It’s been hard to miss the excitement across the world about Marvel’s latest superhero movie, Black Panther. Head Costume Designer Ruth E. Carter’s luscious costume design has taken center stage. In order to bring her otherworldly blends between traditional African designs and the futuristic elements of the highly developed Wakanda civilisation to life, Carter approached Julia Koerner to collaborate on cutting-edge wearables for Queen Ramonda. Julia Koerner is an inter-disciplinary designer, experienced in architecture, industrial and fashion design, and specialized in 3D-printed wearables.
The Metropolitan Museum of Art in New York has finally opened the doors to its latest exhibition: Manus x Machina, the Costume Institute’s new tour de force curated by Andrew Bolton. The exhibition explores the complex dichotomy between handmade haute couture and machine-made prêt-à-porter, and how the boundaries between the two are growing increasingly blurred. Several 3D printed dresses made in collaboration with Materialise have been featured as part of the exhibition’s exploration of technological innovation used in fashion. Let’s take a look at some of them in more detail!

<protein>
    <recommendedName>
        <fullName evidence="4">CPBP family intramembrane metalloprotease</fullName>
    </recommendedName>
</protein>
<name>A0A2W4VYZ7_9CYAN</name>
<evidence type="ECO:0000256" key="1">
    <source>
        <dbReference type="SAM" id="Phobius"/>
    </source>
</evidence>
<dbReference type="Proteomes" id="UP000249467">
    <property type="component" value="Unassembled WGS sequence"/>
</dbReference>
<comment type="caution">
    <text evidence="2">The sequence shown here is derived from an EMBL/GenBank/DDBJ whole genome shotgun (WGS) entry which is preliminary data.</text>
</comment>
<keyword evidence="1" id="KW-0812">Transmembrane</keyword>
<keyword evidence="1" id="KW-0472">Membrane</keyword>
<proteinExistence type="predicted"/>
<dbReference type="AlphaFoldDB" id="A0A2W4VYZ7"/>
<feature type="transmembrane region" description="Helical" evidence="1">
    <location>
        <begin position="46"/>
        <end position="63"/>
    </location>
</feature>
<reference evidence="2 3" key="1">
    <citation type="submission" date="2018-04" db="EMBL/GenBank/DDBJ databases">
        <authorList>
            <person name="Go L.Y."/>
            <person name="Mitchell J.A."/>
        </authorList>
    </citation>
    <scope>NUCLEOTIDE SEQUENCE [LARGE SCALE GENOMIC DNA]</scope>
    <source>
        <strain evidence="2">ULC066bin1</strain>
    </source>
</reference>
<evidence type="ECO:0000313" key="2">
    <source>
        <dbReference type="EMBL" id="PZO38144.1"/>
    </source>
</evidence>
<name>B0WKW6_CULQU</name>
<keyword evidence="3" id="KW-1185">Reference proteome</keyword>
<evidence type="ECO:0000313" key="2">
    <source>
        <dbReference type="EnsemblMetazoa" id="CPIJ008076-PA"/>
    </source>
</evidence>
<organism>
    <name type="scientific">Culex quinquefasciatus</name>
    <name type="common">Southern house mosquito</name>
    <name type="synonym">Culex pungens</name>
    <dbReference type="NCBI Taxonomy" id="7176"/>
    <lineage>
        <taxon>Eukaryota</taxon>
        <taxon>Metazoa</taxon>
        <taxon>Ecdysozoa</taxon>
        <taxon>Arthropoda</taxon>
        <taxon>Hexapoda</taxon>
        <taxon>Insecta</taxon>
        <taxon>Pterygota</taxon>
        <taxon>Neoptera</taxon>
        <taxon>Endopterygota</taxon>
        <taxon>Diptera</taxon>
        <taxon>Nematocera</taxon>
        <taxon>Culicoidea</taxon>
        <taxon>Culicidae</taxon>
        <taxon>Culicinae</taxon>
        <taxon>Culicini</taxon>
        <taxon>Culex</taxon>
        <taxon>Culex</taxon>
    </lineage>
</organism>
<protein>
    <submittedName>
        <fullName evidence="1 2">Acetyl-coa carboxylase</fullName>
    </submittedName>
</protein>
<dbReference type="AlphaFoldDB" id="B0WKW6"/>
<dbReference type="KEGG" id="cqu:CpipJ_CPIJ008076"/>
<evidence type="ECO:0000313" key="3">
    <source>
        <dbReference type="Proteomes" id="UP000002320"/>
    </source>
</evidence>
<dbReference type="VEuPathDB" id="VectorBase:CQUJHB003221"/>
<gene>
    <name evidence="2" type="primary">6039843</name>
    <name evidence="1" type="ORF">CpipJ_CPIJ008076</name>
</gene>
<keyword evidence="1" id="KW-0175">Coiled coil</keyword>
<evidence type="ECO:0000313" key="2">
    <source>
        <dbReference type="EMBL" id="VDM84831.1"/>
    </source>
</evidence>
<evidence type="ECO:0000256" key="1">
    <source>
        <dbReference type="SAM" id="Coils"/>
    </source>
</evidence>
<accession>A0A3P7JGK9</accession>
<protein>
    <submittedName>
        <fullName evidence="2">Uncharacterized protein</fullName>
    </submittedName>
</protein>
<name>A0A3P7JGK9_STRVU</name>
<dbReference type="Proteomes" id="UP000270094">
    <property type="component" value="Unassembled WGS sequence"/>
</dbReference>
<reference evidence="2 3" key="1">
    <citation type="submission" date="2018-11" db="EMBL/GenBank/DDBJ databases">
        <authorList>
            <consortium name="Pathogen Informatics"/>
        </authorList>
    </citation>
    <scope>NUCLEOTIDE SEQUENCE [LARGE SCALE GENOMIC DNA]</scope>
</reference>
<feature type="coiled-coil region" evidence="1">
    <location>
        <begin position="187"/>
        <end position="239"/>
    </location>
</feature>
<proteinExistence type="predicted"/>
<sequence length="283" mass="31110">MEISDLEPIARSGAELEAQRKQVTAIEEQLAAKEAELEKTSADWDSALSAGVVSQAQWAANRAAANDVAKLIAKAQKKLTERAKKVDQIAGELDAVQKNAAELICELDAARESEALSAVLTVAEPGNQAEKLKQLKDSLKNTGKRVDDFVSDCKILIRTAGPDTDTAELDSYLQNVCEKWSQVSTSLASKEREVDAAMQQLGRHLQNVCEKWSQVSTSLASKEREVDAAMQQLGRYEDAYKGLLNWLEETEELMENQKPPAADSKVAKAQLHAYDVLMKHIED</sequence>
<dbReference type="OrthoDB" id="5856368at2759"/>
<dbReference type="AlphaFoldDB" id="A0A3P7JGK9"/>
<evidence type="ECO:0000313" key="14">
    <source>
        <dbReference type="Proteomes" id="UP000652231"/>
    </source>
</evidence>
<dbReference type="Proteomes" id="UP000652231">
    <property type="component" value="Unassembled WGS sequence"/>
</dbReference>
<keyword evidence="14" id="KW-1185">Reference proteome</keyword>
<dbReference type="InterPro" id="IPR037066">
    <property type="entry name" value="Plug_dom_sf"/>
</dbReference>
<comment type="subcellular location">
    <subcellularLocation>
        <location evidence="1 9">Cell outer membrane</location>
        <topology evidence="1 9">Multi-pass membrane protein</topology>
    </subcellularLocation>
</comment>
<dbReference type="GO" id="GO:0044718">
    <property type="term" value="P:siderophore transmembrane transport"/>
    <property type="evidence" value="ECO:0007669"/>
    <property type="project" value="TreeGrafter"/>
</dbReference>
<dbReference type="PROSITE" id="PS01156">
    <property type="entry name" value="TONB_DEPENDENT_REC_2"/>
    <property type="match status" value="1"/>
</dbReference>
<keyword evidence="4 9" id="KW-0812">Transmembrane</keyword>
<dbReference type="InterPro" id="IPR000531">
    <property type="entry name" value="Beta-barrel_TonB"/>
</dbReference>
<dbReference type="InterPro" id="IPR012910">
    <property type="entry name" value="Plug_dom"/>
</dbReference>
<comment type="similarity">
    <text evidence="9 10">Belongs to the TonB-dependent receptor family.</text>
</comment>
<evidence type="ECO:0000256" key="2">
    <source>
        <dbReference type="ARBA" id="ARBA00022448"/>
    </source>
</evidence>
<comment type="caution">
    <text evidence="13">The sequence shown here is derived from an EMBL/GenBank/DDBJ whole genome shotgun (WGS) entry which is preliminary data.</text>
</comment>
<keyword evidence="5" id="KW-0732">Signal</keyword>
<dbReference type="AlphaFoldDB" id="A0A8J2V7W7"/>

August 31, 2015
We often see examples of how 3D Printing enables amazing cross-disciplinary collaborations. Adding to that list, 3D Printing went over to the fashionable side at the Mercedes Benz Berlin Fashion Week, when Austrian designer Marina Hoermanseder displayed a unique piece created in collaboration with architect Julia Koerner. Amid a strikingly vintage-meets-modern collection, Marina produced the most vintage-meets-modern piece of them all: a corset, re-imagined and re-invented. Here’s what happens when fashion and architecture meet 3D Printing.
Everything about it was impressive, the setting, the music, the shrink-wrapped models, and of course, the 3D-printed, flexible dress!